Do you believe in the power of transformation through gratitude, yet still struggle to find the good in your life?
Psychologists call this a knowledge-to-performance gap.
Our brains on gratitude make it easier for us to close the knowledge-to-performance gap. But when gratitude is the gap, we are experiencing what I call The Gratitude Paradox.
The second edition of our 4-part series, Gratitude When Gratitude Is Hard to Find, you will learn a handful of unbelievable actions you can take to foster gratitude in your life.
GRATITUDE GREASES THE SKIDS
Source: Gratitude Works! by Robert A. Emmons
When your brain is on gratitude, a body of research led by Robert A. Emmons reports you can close the knowledge-to-gratitude gap and achieve results like:
- Improved relationships.
- Sleeping 30 minutes more each night.
- Boosting self-confidence and self-worth.
- Decreasing fat intake by up to 20 percent.
- Increased feelings of energy, alertness, and enthusiasm.
In my personal experience -- and in watching clients achieve remarkable results through gratitude -- all of these benefits help you take on a challenge, learn from failure, and implement habits that further increase your fitness levels.
Keeping a gratitude list helps me get through the immediate grief of losing someone I love.
Keeping a gratitude list does not inoculate me from experiencing depression. It does help me cope as I work my checklist toward improved mental health.
Sir John Templeton was a gratitude evangelist. In 1962 he stuffed Christmas cards with a letter. No family updates. No list of accomplishments.
In this holiday letter, Templeton reminded recipients how we are responsible for "tending the garden of our minds."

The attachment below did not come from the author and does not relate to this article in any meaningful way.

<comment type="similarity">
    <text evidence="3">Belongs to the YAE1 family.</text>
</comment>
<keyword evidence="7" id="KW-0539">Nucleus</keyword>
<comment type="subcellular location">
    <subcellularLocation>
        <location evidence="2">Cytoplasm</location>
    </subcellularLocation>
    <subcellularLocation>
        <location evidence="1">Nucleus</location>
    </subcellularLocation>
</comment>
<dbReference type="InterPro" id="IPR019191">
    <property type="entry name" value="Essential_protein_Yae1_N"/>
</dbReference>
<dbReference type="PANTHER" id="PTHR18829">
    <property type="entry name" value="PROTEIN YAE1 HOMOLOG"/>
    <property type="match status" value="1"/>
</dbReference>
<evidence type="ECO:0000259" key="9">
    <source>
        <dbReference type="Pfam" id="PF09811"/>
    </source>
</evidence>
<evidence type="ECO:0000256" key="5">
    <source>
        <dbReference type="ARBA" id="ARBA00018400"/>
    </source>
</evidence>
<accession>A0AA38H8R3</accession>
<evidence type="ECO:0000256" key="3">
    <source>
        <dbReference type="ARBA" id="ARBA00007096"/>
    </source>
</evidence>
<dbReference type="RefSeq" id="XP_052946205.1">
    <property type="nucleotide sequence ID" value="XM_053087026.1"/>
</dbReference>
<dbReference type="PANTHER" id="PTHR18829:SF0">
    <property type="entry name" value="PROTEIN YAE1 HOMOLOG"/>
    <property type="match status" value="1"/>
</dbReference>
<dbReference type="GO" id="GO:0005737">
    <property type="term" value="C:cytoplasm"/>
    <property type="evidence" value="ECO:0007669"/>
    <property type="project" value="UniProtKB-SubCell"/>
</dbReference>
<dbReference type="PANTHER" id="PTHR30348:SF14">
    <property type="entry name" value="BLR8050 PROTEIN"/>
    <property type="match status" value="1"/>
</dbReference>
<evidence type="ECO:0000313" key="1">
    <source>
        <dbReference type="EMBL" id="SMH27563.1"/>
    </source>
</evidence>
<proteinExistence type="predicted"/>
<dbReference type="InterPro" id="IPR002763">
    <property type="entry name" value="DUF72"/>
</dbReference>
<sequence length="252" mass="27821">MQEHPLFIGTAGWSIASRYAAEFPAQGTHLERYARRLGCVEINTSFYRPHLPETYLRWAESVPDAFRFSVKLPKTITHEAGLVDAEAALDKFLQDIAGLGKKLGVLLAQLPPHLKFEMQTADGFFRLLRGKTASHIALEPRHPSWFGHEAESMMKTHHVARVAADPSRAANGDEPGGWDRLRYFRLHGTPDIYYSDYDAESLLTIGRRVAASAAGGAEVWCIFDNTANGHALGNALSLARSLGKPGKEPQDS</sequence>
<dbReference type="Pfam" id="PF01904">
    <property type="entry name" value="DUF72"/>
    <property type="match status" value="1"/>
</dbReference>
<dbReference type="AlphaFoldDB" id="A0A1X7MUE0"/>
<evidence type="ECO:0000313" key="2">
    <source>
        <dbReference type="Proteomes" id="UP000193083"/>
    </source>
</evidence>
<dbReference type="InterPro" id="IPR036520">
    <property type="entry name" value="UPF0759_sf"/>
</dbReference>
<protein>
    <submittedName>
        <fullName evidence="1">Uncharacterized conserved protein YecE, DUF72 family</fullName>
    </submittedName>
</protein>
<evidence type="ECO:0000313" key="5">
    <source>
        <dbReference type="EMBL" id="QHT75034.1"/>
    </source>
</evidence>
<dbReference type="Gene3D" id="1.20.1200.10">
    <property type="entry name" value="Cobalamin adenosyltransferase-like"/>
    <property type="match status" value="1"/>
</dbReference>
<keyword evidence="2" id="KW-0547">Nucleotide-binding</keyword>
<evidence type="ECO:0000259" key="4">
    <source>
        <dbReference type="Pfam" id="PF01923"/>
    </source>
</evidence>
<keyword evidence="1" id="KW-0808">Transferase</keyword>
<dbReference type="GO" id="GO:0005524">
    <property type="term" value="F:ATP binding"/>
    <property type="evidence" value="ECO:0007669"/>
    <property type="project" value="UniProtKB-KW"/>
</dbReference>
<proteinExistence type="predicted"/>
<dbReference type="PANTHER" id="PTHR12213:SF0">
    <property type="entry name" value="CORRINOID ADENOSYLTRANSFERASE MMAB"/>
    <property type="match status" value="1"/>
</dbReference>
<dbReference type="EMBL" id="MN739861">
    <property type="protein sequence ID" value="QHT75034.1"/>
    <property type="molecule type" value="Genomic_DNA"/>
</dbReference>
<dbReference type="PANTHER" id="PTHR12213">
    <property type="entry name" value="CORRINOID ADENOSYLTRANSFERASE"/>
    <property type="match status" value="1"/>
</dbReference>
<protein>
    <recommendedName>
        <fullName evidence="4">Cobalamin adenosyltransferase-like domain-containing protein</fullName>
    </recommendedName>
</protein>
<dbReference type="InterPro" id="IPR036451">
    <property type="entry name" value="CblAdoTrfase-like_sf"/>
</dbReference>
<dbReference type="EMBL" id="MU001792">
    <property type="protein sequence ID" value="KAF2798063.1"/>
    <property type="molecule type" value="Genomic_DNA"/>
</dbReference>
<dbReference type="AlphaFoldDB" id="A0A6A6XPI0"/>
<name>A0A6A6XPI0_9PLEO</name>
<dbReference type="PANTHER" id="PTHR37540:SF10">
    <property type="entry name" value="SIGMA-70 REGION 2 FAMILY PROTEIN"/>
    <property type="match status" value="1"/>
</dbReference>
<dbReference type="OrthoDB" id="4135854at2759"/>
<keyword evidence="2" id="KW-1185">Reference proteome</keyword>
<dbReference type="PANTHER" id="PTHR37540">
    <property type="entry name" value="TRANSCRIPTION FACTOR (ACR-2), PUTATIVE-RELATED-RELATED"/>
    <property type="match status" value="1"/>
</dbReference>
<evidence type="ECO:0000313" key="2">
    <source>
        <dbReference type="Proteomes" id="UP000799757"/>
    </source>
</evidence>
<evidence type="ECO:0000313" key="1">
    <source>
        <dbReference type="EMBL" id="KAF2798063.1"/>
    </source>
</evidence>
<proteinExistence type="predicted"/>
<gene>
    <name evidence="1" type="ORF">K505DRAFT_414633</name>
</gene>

Of course, it takes more than a single decision to embrace gratitude or any other emotion.
In his book Gratitude Works! Robert A. Emmons describes what he and his team of researchers continue to learn from a control group of gratitude practitioners.
Emmons offers a list of surprising activities that get you to gratitude -- and none of them involves a 7-day per week gratitude journal. In fact, Emmons' research shows that trying to perfect a daily gratitude practice can be detrimental to your pursuit of a grateful brain.
Here are the 3 lowest-friction things you can do to experience gratitude.
1. WATCH A DEPRESSING FILM.
Sad movies tend to enhance your ability to experience gratitude more than watching a comedy.
Grab a pint of ice cream & curl up with a tearjerker.
2. REFLECT ON A PAINFUL PAST.
Remember a difficult moment -- or season -- in your life. Then recall the breakthrough. Finally, appreciate how far you have come.
3. STOP TELLING YOURSELF YOU WILL WRITE DAILY.
The pressure of expecting yourself to write every day can ruin your gratitude practice.
Writing two times a week is often much more effective than attempting daily practice.
THIS WEEK'S CHALLENGE
- Do one of the surprising activities above.
- When complete, write about how the experience broke through the Gratitude Paradox or closed the gap between knowledge and performance.
Thank you for reading. As always, questions and feedback are appreciated.
P. S. If this newsletter edition helped you, I hope you will forward to a friend.
HOW TO RESPOND
WHEN GRATITUDE IS HARD TO FIND:
Tuesday, October 18th
11:00 a.m. Chicago time
- You will meet others who want to build a gratitude practice, with whom you can partner with as an accountability crew.
- And I'll be providing weekly emails to all workshop participants through November & December.
|JOIN THE WORKSHOP|
NOTE: If you are clinically depressed and considering self-harm, do not try these without consulting a mental health professional.